New York Times
11 February 2012
By CHARLIE SAVAGE
In August 2009, Umar Farouk Abdulmutallab, a Nigerian graduate student, traveled to Yemen and began visiting mosques, asking where to find Anwar al-Awlaki, an American-born radical Muslim cleric who preached on the Internet in support of Al Qaeda’s brand of militant Islam. Their intensive plotting together for the next five months, and how they tried to pull off a suicidal bombing of a jet bound for Detroit that Christmas, has now been laid out publicly in more detail than ever before.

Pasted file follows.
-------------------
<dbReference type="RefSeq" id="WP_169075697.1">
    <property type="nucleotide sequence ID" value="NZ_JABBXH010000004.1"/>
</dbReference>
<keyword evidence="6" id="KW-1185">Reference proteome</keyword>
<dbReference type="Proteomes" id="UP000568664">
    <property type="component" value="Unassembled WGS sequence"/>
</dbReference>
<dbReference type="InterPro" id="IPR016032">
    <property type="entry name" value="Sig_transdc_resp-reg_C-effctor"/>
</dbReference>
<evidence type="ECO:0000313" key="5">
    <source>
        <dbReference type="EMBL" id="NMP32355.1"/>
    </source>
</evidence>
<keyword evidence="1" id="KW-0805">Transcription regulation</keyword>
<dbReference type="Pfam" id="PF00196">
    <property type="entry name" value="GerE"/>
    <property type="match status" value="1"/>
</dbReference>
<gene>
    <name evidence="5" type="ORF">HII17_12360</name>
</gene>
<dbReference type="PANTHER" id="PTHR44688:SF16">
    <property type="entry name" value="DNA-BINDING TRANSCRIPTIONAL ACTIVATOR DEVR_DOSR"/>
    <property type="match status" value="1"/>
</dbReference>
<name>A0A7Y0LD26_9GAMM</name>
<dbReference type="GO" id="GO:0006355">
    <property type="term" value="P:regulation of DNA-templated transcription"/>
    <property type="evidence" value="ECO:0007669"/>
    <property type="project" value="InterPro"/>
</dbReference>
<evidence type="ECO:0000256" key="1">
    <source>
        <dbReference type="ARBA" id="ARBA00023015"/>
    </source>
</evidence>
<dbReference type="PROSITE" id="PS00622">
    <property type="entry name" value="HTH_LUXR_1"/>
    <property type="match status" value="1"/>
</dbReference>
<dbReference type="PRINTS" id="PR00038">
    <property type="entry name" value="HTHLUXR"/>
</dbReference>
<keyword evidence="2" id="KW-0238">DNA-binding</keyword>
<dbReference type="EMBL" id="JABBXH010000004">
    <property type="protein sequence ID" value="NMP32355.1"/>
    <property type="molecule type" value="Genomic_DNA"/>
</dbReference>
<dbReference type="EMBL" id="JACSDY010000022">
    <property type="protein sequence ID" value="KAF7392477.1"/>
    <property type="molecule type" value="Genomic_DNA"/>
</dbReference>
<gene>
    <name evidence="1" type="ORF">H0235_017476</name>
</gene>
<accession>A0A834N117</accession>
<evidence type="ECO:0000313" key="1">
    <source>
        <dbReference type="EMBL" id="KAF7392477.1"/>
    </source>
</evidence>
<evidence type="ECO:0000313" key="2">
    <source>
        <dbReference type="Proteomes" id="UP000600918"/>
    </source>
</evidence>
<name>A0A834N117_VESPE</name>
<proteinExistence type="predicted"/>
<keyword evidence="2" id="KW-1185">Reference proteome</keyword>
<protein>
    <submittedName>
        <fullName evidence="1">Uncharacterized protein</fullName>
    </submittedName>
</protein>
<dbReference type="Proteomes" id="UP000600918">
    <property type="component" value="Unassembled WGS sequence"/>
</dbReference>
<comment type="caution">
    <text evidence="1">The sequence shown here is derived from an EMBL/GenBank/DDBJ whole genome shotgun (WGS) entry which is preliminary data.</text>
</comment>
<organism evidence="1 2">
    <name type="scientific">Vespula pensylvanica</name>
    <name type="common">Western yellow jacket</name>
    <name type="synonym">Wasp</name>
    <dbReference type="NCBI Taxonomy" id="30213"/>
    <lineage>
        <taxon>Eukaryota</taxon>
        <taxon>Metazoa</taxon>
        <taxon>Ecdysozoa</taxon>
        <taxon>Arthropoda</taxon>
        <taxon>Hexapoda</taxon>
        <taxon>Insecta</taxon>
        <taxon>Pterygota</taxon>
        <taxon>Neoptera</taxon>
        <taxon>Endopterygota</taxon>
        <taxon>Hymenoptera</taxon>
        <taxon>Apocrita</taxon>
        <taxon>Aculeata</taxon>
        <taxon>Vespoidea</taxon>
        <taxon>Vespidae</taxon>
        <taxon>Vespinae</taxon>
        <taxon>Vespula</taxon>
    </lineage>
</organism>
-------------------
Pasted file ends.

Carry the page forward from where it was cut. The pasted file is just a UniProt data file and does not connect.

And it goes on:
Prosecutors sought a life sentence for Umar Farouk Abdulmutallab, who pled guilty to federal charges in connection with a failed bombing attempt.
By spelling out the case against Mr. Abdulmutallab, the Obama administration also went a long way toward explaining why officials decided that Mr. Awlaki, a
citizen, had evolved from a propagandist to an “operational” terrorist. That, in turn, led to their extraordinary — and still officially unacknowledged — decision to kill Mr. Awlaki, without a trial, in a drone strike last September. United States